AFI Movie Club: CHILDREN OF A LESSER GOD – American Film Institute

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AFI Movie Club: CHILDREN OF A LESSER GOD

CHILDREN OF A LESSER GOD, a boundary-breaking love story, was directed by AFI Directing Workshop for Women (DWW) alum and Franklin J. Schaffner Alumni Medal recipient Randa Haines. It was edited by AFI DWW alum Lisa Fruchtman.

 

In this exclusive AFI Archive video, director Randa Haines discusses the film:

Movie Trivia for CHILDREN OF A LESSER GOD

DID YOU KNOW?

CHILDREN OF A LESSER GOD is based on a 1979 Broadway play by Mark Medoff, who adapted his work for the screen with co-writer Hesper Anderson. The play, written in 18 months, was based on the true story of deaf actress Phyllis Frelich.

DID YOU KNOW?

The original Broadway production of CHILDREN OF A LESSER GOD starred deaf actress Phyllis Frelich, whose real-life story inspired Mark Medoff to write the play. Frelich’s performance garnered her a Best Actress Tony® Award.

DID YOU KNOW?

CHILDREN OF A LESSER GOD marked the feature film debut of deaf actress Marlee Matlin. She went on to win an Oscar® for Best Actress, becoming the first and only individual with a physical disability to be awarded one to date, as well as the youngest winner in the Best Actress category.

DID YOU KNOW?

It took roughly seven years to bring CHILDREN OF A LESSER GOD to the screen. Burt Sugarman outbid Paramount president Ned Tanen for the film rights by over $1 million. The film’s final budget topped $10 million.

DID YOU KNOW?

Alan Pakula was initially hired to direct, but he was unavailable due to going over schedule with SOPHIE’S CHOICE and was replaced with Mark Rydell. Ultimately, Randa Haines took the helm, making her theatrical feature film debut.

DID YOU KNOW?

Robert Redford originally intended to take on the lead role of James Leeds and even worked on an early version of the script with Mark Medoff. Al Pacino also expressed interest in the part.

DID YOU KNOW?

To work with hearing-impaired actors, director Randa Haines learned a combination of techniques known as “total communication” in the deaf community. Out of the 16 top billed actors, 10 were severely hearing impaired or completely deaf, and 120 deaf students were hired as background performers.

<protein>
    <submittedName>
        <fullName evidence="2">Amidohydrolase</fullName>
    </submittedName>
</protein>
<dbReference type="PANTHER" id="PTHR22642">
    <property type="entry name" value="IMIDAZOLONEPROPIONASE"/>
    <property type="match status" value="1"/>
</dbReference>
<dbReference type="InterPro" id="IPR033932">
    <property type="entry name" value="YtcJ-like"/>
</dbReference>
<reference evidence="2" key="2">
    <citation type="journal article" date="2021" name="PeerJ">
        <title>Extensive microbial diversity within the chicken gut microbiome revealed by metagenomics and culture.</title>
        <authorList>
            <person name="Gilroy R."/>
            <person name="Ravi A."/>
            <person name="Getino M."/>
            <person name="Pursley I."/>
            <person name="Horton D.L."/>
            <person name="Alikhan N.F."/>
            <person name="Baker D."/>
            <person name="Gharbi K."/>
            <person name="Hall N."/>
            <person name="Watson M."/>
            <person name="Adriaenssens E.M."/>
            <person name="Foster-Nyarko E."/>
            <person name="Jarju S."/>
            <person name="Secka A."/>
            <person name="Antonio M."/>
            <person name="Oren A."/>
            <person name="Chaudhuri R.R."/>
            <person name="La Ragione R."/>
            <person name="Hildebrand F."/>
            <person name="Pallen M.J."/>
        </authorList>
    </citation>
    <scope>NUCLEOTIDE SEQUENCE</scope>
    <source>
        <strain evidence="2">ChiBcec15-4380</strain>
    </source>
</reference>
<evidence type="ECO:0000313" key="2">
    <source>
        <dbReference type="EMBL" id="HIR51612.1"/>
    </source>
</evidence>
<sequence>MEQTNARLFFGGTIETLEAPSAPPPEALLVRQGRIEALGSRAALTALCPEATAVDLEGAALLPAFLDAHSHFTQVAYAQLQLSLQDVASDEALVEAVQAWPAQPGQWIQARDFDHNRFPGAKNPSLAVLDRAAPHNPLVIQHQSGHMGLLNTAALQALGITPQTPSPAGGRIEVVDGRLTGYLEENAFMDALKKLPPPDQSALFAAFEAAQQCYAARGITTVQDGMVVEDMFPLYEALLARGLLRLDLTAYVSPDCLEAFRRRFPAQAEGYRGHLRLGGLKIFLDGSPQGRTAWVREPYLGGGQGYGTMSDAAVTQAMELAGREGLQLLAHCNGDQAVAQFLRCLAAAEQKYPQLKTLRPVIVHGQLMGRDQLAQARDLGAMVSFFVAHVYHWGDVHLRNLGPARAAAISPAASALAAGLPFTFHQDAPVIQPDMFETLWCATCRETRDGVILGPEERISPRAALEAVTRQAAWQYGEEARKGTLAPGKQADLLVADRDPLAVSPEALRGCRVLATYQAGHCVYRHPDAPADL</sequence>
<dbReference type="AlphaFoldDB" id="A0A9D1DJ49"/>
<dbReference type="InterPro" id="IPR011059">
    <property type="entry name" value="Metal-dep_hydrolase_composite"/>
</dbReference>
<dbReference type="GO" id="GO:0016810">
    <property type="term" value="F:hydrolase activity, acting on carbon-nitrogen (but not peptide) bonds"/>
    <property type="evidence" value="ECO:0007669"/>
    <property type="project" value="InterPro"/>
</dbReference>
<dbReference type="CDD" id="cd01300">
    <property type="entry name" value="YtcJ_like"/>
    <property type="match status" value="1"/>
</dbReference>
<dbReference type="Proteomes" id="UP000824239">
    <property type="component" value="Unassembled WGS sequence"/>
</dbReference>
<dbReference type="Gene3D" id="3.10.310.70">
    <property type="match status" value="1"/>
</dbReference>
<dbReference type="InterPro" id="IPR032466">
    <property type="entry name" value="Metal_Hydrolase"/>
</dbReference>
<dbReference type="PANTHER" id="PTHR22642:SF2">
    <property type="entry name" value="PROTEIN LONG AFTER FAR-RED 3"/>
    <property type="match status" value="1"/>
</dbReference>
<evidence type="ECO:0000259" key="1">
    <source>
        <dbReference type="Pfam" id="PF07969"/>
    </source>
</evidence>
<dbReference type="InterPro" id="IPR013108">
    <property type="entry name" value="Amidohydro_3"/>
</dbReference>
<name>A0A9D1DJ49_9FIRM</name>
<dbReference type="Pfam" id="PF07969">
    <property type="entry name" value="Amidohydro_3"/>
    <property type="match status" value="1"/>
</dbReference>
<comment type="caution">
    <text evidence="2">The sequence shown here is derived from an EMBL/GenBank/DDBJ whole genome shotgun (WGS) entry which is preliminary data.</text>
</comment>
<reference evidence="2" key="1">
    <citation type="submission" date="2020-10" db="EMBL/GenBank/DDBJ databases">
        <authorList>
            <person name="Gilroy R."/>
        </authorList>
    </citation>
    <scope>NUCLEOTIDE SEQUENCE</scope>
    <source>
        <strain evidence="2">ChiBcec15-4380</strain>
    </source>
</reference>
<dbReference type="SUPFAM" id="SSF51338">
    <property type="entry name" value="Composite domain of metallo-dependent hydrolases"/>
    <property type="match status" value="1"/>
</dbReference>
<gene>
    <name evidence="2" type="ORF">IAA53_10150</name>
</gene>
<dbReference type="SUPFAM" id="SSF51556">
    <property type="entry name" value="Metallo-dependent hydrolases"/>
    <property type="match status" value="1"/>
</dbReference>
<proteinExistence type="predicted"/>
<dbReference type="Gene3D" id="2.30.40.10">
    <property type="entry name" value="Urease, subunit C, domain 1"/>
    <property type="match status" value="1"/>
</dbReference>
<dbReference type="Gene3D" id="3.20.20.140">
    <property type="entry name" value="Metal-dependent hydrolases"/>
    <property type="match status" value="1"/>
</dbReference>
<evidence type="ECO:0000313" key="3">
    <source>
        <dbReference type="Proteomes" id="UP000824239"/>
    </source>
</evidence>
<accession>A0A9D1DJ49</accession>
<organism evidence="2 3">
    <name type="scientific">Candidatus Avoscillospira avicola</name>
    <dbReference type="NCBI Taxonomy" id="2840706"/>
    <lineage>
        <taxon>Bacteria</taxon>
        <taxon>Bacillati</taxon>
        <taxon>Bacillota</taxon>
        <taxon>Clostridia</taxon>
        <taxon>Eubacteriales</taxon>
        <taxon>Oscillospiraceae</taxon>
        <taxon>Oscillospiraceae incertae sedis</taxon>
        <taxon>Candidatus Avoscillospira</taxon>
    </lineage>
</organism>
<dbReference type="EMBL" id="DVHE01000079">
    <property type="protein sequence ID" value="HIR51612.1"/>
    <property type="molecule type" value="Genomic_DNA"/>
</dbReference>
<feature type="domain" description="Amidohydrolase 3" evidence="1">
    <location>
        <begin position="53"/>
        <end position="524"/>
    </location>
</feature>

DID YOU KNOW?

First-time director Randa Haines studied sign language and supplemented her lack of fluency with body language, gestures, lip reading and help from full-time interpreters. William Hurt and co-screenwriter Hesper Anderson also learned how to sign.

DID YOU KNOW?

Representatives from several deaf organizations criticized Paramount for declining to use the CHILDREN OF A LESSER GOD premiere as a fundraiser for the deaf community, despite several hundred requests for such an event. In response, Paramount cited a marketing concern that an emphasis on the deaf at the premiere would discourage hearing audiences from discovering the movie.

DID YOU KNOW?

More than 25 prints of CHILDREN OF A LESSER were captioned and distributed throughout the country, ensuring accessibility for the nearly two million deaf people in the U.S. at that time.

DID YOU KNOW?

CHILDREN OF A LESSER was nominated for four Oscars® in the categories of Best Actor, Supporting Actress, Best Picture and Best Adapted Screenplay. Marlee Matlin was the first deaf woman in Oscar® history to win for Best Actress, and she also earned a Golden Globe award.

Learn more at the AFI Catalog

The movie doesn’t end at the credits: Family-friendly Discussion Questions

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-Although many deaf actors in CHILDREN OF A LESSER GOD were unable to deliver their lines with clear diction, the filmmakers decided against using captions for audiences to read their words. As a substitute, William Hurt was tasked with speaking the lines of his co-star Marlee Matlin, repeating her words while signing. Do you think it was effective for Hurt to take over Matlin’s voice? What does this convey about their relationship?

-CHILDREN OF A LESSER GOD was revolutionary in casting mostly unknown actors with severe hearing impairments in the roles of deaf characters, and it was hailed for bringing the word “disability” into the vernacular. However, some critics noted that the film endorsed a general misperception that disabled people must be taught to assimilate, pointing to James’ insistence that his students learn to speak out loud while Sarah refuses to comply. Can you describe a scene in the movie in which this dilemma is depicted?

-Did you notice a segregation between speakers and non-speakers at the school? How do you feel about “fixing” physical impairments, considering that many deaf people take offense to being called disabled and do not wish to be integrated, or “cured”?

– In the film’s narrative, people with disabilities are seen as more vulnerable than their speaking counterparts, and thus taken advantage of – as with Sarah’s sexual exploitation by her sister’s friends. Conversely, Sarah also exploits her silence as a way to protect herself from the world of sound and uses her impairment as a source of empowerment. Can you describe scenes in the movie that reflect this theme of exploitation?

-Although CHILDREN OF A LESSER GOD delves into serious issues of those who are hearing impaired, it is predominantly a love story. How does deafness work as a metaphor for other complications the characters face while falling in love?

-How would you rate CHILDREN OF A LESSER GOD?

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